The start of President Obama’s second term is an excellent time to reinvigorate and reimagine America’s foreign policy agenda in the area of human rights and economic development. We need a new approach, and we need to do a better job of explaining to the American people the critical importance of an activist and engaged foreign policy.
Charles Kupchan, a senior fellow at the Council on Foreign Relations, argued in a New York Times opinion piece yesterday that the United States and Europe must learn to share the world with multiple “new forms of governance and capitalism,” and recognize that “the era of Western primacy” is coming to an end. It is certainly correct that “non-Western” developing nations are playing an increasingly important role in world diplomacy and the global economy, but the terms and categories Kupchan uses to describe this phenomenon lead him to provide some rather poor advice.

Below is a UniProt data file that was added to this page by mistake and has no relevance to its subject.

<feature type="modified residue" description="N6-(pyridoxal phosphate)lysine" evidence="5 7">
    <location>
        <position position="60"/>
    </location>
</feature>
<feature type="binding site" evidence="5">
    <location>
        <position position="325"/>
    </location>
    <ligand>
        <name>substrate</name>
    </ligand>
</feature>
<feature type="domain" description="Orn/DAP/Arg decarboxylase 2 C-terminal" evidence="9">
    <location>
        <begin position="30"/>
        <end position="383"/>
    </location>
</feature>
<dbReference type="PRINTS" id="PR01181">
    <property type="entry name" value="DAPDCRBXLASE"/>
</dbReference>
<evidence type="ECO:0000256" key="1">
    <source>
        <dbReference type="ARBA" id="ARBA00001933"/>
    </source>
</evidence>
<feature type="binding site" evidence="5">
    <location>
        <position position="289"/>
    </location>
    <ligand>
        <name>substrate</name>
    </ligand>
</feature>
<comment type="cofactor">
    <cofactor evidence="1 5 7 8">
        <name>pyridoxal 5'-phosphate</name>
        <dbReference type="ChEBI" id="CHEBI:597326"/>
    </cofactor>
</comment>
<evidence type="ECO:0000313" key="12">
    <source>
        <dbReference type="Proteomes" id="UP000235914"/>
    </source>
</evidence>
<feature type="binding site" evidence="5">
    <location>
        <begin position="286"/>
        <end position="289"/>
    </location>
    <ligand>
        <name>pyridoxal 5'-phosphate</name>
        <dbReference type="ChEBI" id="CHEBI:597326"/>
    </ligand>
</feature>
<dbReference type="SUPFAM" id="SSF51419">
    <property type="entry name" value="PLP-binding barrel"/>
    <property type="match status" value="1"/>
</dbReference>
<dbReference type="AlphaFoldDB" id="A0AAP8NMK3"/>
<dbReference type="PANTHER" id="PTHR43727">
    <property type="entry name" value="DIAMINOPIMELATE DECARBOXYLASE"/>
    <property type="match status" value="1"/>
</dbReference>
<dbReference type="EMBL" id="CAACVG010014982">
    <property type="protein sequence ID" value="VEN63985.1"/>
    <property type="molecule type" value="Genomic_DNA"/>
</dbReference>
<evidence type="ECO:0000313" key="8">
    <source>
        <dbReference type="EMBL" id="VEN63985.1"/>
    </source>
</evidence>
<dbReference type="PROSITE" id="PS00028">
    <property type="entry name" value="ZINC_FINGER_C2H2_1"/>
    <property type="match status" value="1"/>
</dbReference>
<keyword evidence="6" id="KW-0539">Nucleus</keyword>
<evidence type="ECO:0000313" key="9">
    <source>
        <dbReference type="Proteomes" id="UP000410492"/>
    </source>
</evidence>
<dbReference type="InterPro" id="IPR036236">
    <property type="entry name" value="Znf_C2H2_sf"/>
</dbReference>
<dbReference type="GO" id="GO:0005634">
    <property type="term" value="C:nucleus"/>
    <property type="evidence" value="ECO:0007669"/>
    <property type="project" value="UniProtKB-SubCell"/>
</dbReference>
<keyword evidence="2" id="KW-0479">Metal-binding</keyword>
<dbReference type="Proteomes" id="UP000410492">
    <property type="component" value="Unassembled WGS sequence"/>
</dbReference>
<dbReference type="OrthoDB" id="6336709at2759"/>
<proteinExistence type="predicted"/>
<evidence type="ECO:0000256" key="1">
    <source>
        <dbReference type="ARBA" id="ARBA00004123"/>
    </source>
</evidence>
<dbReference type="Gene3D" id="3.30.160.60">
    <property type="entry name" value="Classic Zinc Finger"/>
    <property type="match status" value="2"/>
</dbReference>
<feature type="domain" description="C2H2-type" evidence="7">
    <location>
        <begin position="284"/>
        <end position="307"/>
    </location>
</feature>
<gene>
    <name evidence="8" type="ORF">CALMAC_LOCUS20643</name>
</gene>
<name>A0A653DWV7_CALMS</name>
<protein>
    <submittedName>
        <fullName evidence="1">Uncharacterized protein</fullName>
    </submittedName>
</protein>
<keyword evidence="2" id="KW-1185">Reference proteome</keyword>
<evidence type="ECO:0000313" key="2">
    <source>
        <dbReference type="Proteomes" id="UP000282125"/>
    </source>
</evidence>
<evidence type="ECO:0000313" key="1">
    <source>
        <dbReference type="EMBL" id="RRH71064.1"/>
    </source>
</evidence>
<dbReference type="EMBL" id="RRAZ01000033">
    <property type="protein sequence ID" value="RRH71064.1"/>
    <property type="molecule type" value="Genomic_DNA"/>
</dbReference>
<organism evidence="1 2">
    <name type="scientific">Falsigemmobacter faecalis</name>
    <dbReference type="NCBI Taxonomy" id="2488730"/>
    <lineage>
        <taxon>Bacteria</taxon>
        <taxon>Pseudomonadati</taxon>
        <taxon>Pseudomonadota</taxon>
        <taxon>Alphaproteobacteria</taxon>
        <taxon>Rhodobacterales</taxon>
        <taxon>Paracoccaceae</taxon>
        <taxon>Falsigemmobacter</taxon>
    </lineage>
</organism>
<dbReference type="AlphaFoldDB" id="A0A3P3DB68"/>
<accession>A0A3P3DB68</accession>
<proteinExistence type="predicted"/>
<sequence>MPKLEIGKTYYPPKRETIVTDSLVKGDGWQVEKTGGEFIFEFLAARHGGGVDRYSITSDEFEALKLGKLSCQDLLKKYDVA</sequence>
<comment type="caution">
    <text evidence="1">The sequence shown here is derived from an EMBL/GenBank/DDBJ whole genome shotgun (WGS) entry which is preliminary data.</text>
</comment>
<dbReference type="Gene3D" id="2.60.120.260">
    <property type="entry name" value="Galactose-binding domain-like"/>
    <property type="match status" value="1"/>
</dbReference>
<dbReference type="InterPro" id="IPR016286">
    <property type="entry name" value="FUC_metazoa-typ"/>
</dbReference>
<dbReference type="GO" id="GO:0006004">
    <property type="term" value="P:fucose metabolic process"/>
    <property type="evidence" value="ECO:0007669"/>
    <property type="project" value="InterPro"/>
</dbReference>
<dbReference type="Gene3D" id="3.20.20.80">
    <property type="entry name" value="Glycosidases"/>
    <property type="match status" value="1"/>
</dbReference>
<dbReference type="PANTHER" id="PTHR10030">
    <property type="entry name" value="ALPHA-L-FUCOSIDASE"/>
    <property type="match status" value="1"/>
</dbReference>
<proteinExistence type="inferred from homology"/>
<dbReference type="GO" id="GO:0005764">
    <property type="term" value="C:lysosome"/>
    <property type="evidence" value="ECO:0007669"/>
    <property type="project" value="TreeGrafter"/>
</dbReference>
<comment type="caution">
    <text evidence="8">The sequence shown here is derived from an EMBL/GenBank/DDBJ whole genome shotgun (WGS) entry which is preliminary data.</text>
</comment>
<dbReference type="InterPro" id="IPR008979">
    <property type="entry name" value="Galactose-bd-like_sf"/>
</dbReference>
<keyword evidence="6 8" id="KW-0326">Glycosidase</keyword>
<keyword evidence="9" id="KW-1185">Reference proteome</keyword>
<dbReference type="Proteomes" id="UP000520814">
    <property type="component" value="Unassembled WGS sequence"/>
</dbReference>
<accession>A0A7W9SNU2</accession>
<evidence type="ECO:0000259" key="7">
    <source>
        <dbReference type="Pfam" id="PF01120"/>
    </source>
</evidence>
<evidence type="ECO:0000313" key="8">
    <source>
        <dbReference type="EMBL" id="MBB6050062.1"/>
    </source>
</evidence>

There is never a dull moment for the media sphere in China, home to the most elaborate censorship apparatus in the world. Drawing on nearly 40 issues of the China Media Bulletin, Freedom House staff have identified the following as the year’s worst and weirdest developments surrounding press and internet freedom in China.